Dr. Lola Ogbonlowo M.D. called her Family Medicine & Wellness practice in Lansdowne “Lighthouse,” because she intends it to be a beacon to those who are struggling with health issues and in need of both healing and hope. “"A lighthouse is a place of guidance, direction, navigation, calm, refuge, a safe place. A lighthouse structure can be seen from far away, like a city on a hill that cannot be hidden. I would like our practice to embody this in our community.... We take the time and we listen.”
What that means in practice is that when a patient comes in complaining of headaches, she doesn’t immediately ship them off to neurology. She methodically develops a treatment plan to address the pain and possible underlying causes and lines up a specialist when necessary. Ditto with patients with arthritis; the extent of joint damage can be established through X-rays, but as a “Full Spectrum Family Medicine” practice, Dr. Ogbonlowo believes in providing personalized, medical care that’s within the full range of her expertise. “I can give them a steroid injection and send them to physical therapy and they feel much better.”
As a resident, she also trained in hospital medicine where continuity of care was key, she explains. She then spent several years in the Valley Health System in Winchester before starting her new practice in Loudoun County a little over a year ago. “There’s an important place for specialists, but if we can provide treatment, that can cut down on the health burden.” Her commitment to family medicine also inspires her to stay up to date on medical break-throughs and pursue certifications that will help both current and future patients. Recently, she spent the last year and a half becoming certified in obesity medicine, for example.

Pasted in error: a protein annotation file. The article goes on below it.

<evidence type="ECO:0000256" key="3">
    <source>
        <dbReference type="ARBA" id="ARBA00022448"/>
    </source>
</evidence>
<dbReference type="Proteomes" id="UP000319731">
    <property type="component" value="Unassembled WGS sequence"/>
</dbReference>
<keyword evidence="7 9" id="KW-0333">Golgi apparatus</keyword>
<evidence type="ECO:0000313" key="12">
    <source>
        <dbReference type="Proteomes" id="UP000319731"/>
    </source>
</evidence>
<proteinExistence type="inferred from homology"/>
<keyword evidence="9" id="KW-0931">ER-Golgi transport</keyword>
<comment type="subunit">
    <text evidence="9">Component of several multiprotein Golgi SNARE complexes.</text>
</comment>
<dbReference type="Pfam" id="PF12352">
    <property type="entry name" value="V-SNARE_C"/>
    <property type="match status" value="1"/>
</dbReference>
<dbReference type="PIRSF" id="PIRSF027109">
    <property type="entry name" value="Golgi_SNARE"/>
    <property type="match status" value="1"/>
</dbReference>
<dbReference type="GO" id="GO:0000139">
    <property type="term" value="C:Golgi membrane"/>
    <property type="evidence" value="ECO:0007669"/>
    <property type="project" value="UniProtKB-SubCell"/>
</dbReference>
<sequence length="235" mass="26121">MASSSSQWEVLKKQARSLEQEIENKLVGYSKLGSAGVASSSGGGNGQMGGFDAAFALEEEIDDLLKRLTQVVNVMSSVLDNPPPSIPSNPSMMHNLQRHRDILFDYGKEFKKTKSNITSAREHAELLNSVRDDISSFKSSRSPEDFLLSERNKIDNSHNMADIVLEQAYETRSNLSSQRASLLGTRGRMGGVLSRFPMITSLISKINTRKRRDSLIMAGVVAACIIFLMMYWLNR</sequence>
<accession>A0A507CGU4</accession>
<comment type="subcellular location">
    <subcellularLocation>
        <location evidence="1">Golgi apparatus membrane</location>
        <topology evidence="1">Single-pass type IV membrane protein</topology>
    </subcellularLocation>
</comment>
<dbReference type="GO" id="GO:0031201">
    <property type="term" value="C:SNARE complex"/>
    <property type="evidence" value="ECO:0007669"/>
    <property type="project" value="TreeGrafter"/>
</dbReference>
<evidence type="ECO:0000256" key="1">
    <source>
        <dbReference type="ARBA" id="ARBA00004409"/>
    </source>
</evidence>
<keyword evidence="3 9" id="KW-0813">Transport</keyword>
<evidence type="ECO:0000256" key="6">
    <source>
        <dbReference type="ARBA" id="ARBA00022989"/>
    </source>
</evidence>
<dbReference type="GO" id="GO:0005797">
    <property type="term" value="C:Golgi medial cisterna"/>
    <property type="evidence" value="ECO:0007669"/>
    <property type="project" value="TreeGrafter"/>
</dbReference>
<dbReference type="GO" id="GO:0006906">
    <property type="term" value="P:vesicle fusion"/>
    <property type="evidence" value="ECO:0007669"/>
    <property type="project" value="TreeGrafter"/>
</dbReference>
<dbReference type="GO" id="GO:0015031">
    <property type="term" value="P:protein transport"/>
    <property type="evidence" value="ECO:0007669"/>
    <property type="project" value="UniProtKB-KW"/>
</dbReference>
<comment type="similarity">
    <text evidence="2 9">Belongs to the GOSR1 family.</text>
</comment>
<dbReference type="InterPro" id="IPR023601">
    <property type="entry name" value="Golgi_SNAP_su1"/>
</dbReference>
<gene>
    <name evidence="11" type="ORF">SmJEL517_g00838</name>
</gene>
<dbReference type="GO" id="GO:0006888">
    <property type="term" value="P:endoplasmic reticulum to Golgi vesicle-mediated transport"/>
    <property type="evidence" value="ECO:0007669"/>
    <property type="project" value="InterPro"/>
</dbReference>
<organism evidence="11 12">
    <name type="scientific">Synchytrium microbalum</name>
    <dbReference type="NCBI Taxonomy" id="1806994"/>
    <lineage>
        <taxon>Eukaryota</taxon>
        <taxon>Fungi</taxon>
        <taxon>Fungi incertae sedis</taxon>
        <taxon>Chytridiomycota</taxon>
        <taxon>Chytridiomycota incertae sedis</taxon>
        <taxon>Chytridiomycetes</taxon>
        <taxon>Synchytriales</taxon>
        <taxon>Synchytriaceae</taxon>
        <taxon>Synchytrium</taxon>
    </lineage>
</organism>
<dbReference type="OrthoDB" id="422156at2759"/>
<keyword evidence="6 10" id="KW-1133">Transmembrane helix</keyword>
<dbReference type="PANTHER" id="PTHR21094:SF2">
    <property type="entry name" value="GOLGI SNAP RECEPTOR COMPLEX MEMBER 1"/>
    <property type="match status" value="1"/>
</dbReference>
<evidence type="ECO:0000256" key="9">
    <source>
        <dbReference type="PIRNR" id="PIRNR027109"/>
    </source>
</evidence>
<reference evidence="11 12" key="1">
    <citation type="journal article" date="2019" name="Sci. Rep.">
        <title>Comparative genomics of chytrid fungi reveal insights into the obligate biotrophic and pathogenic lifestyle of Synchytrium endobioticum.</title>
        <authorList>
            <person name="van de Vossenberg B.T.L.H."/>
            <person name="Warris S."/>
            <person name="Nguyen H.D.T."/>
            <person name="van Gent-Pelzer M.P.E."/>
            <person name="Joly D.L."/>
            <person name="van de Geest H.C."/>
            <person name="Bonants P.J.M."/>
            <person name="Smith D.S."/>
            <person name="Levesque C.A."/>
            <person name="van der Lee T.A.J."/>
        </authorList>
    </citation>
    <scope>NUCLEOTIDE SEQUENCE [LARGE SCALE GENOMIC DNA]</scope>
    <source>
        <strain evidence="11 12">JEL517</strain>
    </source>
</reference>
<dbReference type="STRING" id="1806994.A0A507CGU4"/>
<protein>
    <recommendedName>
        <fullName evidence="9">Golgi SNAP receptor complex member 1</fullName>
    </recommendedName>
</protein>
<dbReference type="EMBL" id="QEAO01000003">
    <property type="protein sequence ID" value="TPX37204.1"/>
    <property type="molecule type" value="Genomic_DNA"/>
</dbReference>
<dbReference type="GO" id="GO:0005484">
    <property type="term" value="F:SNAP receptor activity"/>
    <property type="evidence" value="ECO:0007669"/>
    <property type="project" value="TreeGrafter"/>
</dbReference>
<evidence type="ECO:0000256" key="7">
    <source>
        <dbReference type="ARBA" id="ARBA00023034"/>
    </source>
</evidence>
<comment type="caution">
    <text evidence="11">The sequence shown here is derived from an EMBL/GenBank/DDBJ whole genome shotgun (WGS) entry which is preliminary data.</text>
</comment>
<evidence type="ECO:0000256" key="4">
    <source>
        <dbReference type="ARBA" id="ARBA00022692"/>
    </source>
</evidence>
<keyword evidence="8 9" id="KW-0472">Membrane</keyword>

Digging deeper into her background, it becomes clear that her entire career has been about just making herself available to God’s calling as a healer. Even before medical school, she worked as a board-certified lactation consultant. In college she previously volunteered with the D.C. free clinic Bread for the City and shadowed Dr. Randy Abramson. She remembers how the underserved were treated with dignity and respect and that later inspired her to pursue a licensed medical career. Because of the gap in her undergrad work and deciding to pursue med school, she first obtained a masters in biotechnology from Johns Hopkins University in Baltimore, then graduated from the University of Medicine and Health Sciences, St. Kitts in 2014. She completed a family medicine residency at Genesys Regional Medical Center, Grand Blanc, Michigan in 2018.
During medical school she founded an organization called Bridging the Gap to help connect the students with local service opportunities. She has participated in medical mission trips to Haiti and El Salvador and volunteers locally at the Loudoun free medical clinic in Leesburg. It could be, she allows, that practicing medicine in poorer countries with fewer resources made her both more resourceful and confident in her diagnostic and treatment skills, and that she can master any medical approaches or treatments necessary to help her patients thrive.
“I do believe that. I think for me, if I can learn it to help someone then I will.” Fascinated with a whole person approach and exploring root causes – which also includes using food as medicine and optimizing overall health factors – she now also provides bioidentical hormone therapy in addition to weight management therapies. “This is the heart of personalized medicine,” she explained; it’s not a one-size fits all. “It’s what puts the ‘family’ in family medicine.”